[Top Ten Tuesday] My List For Santa

 Merry Christmas, everyone! This week on Top Ten Tuesday, a weekly meme hosted by Broke and the Bookish, we’re sharing a bit of our letters to Santa. Here are the Top Ten Books I Hope Santa Brings this year:

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The Hazel Wood by Melissa Albert: If Santa were to leave just ONE book under the tree…. Please let it be this one! My most anticipated read of 2018, The Hazel Wood explores a supernatural world where fairy tales live true.

The Beginning of the World in the Middle of the Night by Jen Campbell: Beautiful cover aside, this whimsical collection of fairy tales is written by my favorite BookTuber Jen Campbell, lover of all things curious and fellow champion of magical realism.

Lincoln in the Bardo by George Saunders: An experimental novel and winner of the 2017 Man Booker Prize, Lincoln in the Bardo is an easy win for Santa.

Beasts of Extraordinary Circumstance by Ruth Emmie Lang: The curious tale of an orphan raised by wolves, Beasts of Extraordinary Circumstance is cited as one of the best books of 2017.

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The Bear and the Nightingale by Katherine Arden: The wonderfully talented Ms. Arden is coming to visit Houston this January. I’m going to need a book (or two!) for her to sign!

The Essex Serpent by Sarah Perry: Set in Victorian London, a local vicar and well-to-do widow are brought together as the mythical Essex Serpent awakes, stirring an ethical and mortal panic. With its graceful prose and beautiful cover, I’d be ecstatic to find this one under the tree.

The Library at Mount Char by Scott Hawkins: It’s a wonder I haven’t read this one yet. Santa help!

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Do Not Say We Have Nothing by Madeleine Thien: A beautiful story of family and courage, I’d love the chance to finish reading this one (hint, hint…)

A Curious Beginning (Veronica Speedwell #1) by Deanna Raybourn: Last but not least, a series collection I’d love to have in my library. If you haven’t had the pleasure of meeting the feisty Ms. Speedwell, I highly recommend it!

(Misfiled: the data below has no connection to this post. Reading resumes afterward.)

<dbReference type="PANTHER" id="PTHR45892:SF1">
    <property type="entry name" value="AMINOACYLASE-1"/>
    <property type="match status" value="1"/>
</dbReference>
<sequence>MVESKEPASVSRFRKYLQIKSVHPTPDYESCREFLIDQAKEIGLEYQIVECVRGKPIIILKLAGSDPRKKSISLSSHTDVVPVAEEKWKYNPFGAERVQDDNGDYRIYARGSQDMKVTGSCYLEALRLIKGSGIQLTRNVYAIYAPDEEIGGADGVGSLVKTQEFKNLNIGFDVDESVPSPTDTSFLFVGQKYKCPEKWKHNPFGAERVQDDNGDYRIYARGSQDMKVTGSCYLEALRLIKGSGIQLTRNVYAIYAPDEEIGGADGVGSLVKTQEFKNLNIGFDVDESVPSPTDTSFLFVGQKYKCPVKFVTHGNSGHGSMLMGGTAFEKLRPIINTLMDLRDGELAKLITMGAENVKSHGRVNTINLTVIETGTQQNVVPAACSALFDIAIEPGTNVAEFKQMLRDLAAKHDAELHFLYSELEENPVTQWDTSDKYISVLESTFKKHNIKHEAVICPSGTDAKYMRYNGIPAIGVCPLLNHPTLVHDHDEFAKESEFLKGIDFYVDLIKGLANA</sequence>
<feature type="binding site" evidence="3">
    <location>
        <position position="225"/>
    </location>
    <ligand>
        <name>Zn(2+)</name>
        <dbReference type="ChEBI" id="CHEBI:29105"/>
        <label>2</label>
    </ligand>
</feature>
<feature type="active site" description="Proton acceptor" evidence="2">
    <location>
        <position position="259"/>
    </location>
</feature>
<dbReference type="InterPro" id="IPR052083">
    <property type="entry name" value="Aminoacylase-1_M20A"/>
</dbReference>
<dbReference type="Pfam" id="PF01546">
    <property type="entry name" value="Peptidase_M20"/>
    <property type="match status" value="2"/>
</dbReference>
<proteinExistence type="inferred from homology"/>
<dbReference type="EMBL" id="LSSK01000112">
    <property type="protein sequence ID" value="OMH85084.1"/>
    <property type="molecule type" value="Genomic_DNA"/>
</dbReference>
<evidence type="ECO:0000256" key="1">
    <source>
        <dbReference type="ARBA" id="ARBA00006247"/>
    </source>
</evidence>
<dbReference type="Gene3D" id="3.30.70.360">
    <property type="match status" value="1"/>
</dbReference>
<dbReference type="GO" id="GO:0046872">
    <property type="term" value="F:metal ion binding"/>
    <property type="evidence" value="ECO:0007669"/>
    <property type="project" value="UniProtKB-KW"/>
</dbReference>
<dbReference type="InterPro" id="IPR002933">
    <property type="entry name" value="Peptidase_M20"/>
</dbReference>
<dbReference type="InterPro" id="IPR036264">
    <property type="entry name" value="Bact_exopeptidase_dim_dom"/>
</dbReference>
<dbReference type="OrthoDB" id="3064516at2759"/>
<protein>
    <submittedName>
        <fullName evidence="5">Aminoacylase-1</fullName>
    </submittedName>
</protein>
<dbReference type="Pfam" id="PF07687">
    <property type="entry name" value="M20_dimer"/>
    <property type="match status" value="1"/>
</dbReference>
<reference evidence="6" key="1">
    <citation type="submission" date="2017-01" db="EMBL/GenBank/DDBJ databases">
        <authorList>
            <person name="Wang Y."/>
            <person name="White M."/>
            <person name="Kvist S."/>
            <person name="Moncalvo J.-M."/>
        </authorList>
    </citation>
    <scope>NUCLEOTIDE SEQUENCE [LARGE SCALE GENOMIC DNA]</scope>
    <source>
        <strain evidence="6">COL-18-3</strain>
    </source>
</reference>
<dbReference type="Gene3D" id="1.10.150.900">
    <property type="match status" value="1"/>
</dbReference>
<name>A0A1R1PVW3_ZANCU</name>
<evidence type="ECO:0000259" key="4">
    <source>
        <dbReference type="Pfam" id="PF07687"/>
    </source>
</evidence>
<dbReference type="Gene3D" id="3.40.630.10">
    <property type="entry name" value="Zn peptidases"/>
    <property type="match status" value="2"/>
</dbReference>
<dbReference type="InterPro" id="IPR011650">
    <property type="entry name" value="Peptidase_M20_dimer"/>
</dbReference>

What’s on your list to Santa this year?


[TBR List] Winter 2017

This week on Top Ten Tuesday, hosted by Broke and the Bookish, we’re sharing our Winter TBRs. We’re down to the wire, but I can’t help but skip ahead to 2018 releases, The Hazel Wood especially!

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The Wolves of Winter by Tyrell Johnson: If The Maze Runner and Hunger Games had a baby in the snow-covered Yukon, you’d probably get something along the lines of The Wolves of Winter. Okay, so I’ve already read this one, but I just couldn’t wait! Just trust me, it’s amazing!

A Conspiracy in Belgravia (Lady Sherlock #2) by Sherry Thomas: Charlotte’s become a great success, using her time away from Society to solve the unsolvable, but stakes are heightened when her brother is reported missing and a mysterious body unsurfaced.

Renegades by Marissa Meyer: A new series by Marissa Meyer – I’m already hooked!

The Hazel Wood by Melissa Albert: One of the most anticipated novels of 2018, The Hazel Wood brings the Hinterland to life, a cruel supernatural world where fairy tales ring true.

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The Afterlife of Holly Chase by Cynthia Hand:  A modern day retelling of A Christmas Carol turns the beloved classic upside down when a young scrooge refuses to change and becomes the Ghost of Christmas Past.

The English Wife by Lauren Willig: From the author of Pink Carnation, The English Wife brings the New York Gilded Age to life as long held family secrets lead to murder.

Shatter (Glitter #2) by Aprilynne Pike: What can I say, I’m a sucker for Versailles!

Thunderhead (Arc of a Scythe #2) by Neal Shusterman: With the Scythedom corrupted, Citra seeks the ancient Thunderhead, the only being left able to solve the world’s problems – but will they reach him in time?

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Fragments of the Lost by Megan Miranda: Blamed for the accident, Jessa is surprised when her ex-boyfriend’s family asks her to help with his room. Packing his things, remembering their time together, she slowly realizes how little she knew him as new secrets emerge. Of course, with Miranda at the wheel, anything is possible.